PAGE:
Change is inevitable. When I started Saturday Night Boxing, I wrote a brief mission statement that would define the blog, web site, facebook page, etc., "The big fights, the best fighters and the colorful characters in the world of boxing." My emphasis was clear; Saturday Night Boxing was a place to discuss the most prominent figures in the sport.
Along the way, I added some additional bells and whistles. I set up a rankings system to highlight not just the elite fighters, but also great boxers on their way up and young guns who were starting to make their mark in the sport. These were all well-intentioned concepts but, in my eyes, my various rankings lists over time became muddled and/or vague. In addition, several top fighters who were beneath my elite fighters list didn't place on any of my rankings lists; there was a disconnect.
As a way to bring further clarity to my rankings process, I decided to start from scratch. Clearly, by spending more time talking about say, Scott Quigg, instead of Miguel Cotto, I wasn't doing justice to the mission statement of Saturday Night Boxing; I was ignoring too many top fighters from a rankings perspectives.
So for now, let me reintroduce the SNB Rankings with a more familiar bent. I'll begin with my top-20 pound-for-pound list. As with all lists, these are subject to personal whims and misplaced faith. However, let me state my criteria.
The most important factor in determining positioning in the rankings is what a fighter has accomplished in the ring. This is less subjective than other variables but still not black-and-white. How much credit should Yuriorkis Gamboa get for beating Orlando Salido? How good is Salido, really? It's a quality win, certainly, but to what extent? I, like all of you, will have to provide my best guesstimates here.
The second factor for me is domination. It's one thing to squeak by with a disputed victory. It's another thing to knock out an opponent or win every round. That's the chief argument for why I believe that Floyd Mayweather deserves the top spot. He's never in close fights. Facing solid guys, he rarely loses more than a round or two legitimately. Similarly, the Klitschkos rank high on my list because they don't give up rounds. Yes, their quality of competition has been weak, but their mastery of those whom they do face is undeniable.
A third factor is how good the fighter is right now. Perhaps the most glaring omission on my list is Bernard Hopkins. He is just one fight away from being the top light heavyweight in the world. But I saw his last bout against Chad Dawson, where he wouldn't throw punches and barely engaged. To me, his age, unwillingness to let his hands go and lack of punching power lead me to believe that he is on the decline (this is not necessarily an assessment that smacks of genius).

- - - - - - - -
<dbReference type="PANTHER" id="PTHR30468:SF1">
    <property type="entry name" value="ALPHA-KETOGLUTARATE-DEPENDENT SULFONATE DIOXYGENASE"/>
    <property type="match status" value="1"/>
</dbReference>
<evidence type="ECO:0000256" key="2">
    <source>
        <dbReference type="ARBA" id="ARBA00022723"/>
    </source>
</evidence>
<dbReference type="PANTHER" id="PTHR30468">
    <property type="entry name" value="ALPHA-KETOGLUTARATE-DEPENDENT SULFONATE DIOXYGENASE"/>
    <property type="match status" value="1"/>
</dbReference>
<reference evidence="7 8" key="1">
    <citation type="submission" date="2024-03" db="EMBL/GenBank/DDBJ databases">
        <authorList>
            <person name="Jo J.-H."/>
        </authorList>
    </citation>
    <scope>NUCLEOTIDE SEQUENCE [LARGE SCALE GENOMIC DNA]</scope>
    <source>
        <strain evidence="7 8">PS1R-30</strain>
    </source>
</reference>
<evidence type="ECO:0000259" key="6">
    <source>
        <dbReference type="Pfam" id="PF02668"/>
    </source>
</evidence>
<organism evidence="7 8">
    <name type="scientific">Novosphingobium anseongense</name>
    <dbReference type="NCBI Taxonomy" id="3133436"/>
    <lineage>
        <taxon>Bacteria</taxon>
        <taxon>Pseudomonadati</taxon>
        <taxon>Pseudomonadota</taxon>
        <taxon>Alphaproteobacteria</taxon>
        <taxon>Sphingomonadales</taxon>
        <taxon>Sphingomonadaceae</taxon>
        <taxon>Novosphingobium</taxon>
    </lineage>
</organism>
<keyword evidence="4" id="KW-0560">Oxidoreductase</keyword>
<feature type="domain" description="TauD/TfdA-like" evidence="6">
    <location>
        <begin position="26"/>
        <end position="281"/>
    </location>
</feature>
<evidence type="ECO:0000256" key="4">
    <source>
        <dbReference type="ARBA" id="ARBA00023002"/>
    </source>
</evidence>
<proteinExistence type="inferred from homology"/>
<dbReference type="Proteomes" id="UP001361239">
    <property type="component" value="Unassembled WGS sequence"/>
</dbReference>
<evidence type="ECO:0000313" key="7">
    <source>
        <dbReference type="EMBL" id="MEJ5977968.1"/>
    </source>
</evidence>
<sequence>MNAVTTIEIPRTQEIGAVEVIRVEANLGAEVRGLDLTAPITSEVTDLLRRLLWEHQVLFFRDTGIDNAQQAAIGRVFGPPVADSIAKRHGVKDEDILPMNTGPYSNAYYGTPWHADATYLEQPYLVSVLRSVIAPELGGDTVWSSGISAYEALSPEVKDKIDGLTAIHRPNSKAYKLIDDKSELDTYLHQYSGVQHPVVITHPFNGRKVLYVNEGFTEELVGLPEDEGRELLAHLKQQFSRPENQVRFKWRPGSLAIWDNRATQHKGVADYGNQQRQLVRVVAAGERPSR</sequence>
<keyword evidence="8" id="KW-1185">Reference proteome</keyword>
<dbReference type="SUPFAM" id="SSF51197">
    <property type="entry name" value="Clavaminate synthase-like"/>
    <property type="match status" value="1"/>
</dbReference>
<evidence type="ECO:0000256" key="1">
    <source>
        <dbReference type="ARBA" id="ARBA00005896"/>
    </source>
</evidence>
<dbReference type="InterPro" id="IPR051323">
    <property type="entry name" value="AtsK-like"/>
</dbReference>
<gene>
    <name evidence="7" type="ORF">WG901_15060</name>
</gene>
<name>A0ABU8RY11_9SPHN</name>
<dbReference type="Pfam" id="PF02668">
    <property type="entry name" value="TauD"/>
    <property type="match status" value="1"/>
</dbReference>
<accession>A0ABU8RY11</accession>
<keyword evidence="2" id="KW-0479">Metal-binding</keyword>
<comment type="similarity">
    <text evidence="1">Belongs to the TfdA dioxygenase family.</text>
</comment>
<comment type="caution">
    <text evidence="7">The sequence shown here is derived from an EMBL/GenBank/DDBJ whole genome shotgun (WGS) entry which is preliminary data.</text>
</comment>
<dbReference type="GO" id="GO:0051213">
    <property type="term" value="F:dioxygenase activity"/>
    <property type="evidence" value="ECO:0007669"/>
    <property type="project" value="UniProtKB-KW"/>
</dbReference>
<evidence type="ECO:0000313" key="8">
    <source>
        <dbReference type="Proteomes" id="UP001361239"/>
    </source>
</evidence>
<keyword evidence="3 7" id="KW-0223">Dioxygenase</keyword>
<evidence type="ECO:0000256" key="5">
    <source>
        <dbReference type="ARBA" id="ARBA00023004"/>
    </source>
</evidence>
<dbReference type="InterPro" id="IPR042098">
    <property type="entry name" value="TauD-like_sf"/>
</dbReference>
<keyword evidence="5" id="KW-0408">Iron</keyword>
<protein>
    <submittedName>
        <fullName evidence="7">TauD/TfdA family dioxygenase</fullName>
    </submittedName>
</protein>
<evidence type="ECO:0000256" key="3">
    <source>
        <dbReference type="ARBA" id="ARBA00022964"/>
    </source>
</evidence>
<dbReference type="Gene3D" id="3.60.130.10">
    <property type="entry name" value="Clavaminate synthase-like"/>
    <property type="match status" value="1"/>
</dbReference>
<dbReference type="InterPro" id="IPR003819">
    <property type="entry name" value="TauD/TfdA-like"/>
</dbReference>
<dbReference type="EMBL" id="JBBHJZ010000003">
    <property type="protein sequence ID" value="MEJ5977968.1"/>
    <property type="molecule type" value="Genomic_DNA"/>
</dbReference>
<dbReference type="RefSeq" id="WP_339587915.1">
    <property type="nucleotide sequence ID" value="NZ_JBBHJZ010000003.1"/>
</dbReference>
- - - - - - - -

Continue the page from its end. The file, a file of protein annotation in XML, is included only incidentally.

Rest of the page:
I don't believe that Bernard Hopkins is a top fighter anymore, which transitions nicely to my fourth factor: activity. Floyd Mayweather may only enter the ring once a year, but when he does, he still dominates good fighters with relative ease. That example is pretty clear. But what about less active fighters like Chris John or Toshiaki Nishioka, who have some big wins, but don't fight often? When they do get in the ring, it often isn't against top opposition. I think that these boxers do deserve some demerits, for how can you be a top fighter if you don't actually, you know, fight.
In a nutshell, the four criteria are quality wins, domination factor, current ability level and activity. I'd like to make one additional point at this time. Moving further away from the top of the rankings, the individual placement of the fighters becomes far more subjective. For instance, I could passionately argue why I believe that Andre Ward should be ranked higher than Sergio Martinez should be, but I'm less certain when it comes to the relative merits of Brian Viloria versus Marco Huck. They are in the same range in my eyes. If you wanted to make a case for or against either fighter, I certainly could be convinced.
Finally, this is just one man's opinion. That's an obvious statement but it's worth being made. Rankings are fun. It's enjoyable to debate, protest and listen to other arguments. I'm hoping for some interesting feedback from you on these Rankings moving forward. I have made my case for what I believe, but it's not definitive. Perspectives change over time. It's all a part of the process.